The Santa Fe Railway built the El Tovar Hotel, 20 feet from the Canyon Rim, as a way to offer lodging to travelers who wished to stay at the Grand Canyon South Rim longer. The El Tovar Hotel opened in January 1905. Although the Santa Fe was a popular route to take to the Grand Canyon, the rail line stopped offering service on the Grand Canyon Railway in July 1968, as business started to slow down, due to more people taking automobiles to the Grand Canyon. In July 1968, only 3 customers were on the last train from Williams to the Grand Canyon. However, Santa Fe Railway continued to use the tracks to run freight until 1974. The Grand Canyon Railway was able to resume business on September 17, 1989, due to new ownership. The Grand Canyon Railway is Trip Advisor’s #1 recommended attraction to visit in Williams.
May 14, 2011 Freight on the Grand Canyon Railway Photo Courtesy Drew Jacksich/Wikimedia Commons
Williams Depot is a privately owned train station in Williams. The first railroad to be built in Williams was the “western division of the transcontinental railroad built by the Atlantic and Pacific Railroad in 1882.” The first station to be built in Williams was completed by 1885. In 1887, the Santa Fe and Grand Canyon Railroad were constructed, as a way to move supplies and workers between Williams and the copper mines that were located near Anita, Arizona. “In 1901, the SF&GC was sold under foreclosure to the Atchison, Topeka and Santa Fe Railway, who completed the remaining fifteen miles to the South Rim of the Grand Canyon.” The name, Santa Fe and Grand Canyon Railway, would be shortened to the Grand Canyon Railway, under its new ownership.
Due to the Grand Canyon Railway and Williams Depot, Williams started to become a popular tourist town, attracting visitors who wanted to visit The Grand Canyon. The sudden popularity of Williams, Arizona happened because the former Atlantic and Pacific Railroad was becoming part of the Santa Fe’s Southern Transcontinental main line between Chicago and the West Coast. In 1908, a brand new Williams Depot was constructed by the Santa Fe. One of the first Harvey House hotels, the Fray Marcos (named after Spanish missionary, Marcos de Niza, “who explored the southwest in the early 16th century”) was built inside Williams Depot.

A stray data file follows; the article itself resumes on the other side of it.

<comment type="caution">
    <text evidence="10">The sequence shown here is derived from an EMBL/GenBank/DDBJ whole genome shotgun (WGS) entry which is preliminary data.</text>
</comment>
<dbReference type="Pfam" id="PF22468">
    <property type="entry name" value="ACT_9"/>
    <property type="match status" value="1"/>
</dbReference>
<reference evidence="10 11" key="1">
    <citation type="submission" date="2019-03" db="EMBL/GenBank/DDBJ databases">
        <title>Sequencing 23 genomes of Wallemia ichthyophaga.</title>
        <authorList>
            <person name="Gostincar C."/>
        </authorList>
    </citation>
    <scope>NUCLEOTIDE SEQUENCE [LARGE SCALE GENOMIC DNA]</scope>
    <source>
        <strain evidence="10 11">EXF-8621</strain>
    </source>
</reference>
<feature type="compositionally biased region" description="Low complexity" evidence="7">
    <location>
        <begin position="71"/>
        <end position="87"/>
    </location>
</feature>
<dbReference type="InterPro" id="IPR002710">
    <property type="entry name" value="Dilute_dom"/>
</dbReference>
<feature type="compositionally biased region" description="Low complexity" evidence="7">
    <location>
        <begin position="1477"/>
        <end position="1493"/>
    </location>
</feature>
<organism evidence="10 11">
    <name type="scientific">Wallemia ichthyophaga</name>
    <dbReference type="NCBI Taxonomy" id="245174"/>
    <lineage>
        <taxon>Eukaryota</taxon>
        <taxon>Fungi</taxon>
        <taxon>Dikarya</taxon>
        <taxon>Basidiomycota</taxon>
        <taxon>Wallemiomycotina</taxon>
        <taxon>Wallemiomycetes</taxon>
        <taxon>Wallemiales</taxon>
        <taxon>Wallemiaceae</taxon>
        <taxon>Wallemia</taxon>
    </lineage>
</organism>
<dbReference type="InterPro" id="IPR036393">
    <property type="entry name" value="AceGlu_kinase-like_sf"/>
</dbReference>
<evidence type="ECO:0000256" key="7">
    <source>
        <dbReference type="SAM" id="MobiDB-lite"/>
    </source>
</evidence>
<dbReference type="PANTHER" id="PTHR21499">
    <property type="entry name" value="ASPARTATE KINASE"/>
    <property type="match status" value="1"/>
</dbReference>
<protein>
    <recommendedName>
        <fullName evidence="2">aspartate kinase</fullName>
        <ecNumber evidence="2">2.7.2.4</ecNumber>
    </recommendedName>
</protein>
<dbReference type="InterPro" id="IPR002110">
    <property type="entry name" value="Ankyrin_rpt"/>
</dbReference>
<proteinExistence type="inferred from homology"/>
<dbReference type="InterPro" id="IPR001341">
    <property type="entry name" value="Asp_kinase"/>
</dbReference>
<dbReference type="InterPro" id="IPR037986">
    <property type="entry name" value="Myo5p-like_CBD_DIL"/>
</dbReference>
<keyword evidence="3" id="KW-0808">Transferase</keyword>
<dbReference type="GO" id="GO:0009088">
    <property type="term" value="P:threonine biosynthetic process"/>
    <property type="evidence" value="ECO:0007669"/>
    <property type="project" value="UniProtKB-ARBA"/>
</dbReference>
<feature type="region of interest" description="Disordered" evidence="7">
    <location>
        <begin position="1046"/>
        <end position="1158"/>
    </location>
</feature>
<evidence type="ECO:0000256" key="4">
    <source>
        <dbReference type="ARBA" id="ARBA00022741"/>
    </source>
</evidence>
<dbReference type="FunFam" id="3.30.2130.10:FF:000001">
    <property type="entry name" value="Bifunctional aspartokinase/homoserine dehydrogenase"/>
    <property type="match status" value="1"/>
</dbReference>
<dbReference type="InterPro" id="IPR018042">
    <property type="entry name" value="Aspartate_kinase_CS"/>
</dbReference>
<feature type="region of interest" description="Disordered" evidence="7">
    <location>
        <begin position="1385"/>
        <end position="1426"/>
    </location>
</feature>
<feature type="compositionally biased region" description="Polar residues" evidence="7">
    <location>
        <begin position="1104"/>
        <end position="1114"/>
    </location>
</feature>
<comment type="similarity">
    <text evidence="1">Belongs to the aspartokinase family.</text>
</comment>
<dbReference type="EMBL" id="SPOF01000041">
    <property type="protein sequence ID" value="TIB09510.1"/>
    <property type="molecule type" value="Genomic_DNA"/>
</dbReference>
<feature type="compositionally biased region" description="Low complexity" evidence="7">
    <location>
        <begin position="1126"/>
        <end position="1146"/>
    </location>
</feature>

Today, visitors can see the original Atlantic and Pacific station building, which is on the opposite side of the tracks and has been serving as the Williams Chamber of Commerce since 1994. In 1960, another route for trains called the “Crookton Cutoff” was built that eliminated the “sharp curves and steep gradients of the line between Williams and Ash Fork.” Once “Crookton Cutoff” was finished, trains no longer stopped in Williams and a new station was built at Williams Junction, replacing Williams Depot as the connecting hub for “main line services and trains to the Grand Canyon.” In 1969, both stations in Williams closed down because the Santa Fe stopped offering passenger service to the Grand Canyon and Phoenix, Arizona via the Peavine in 1968.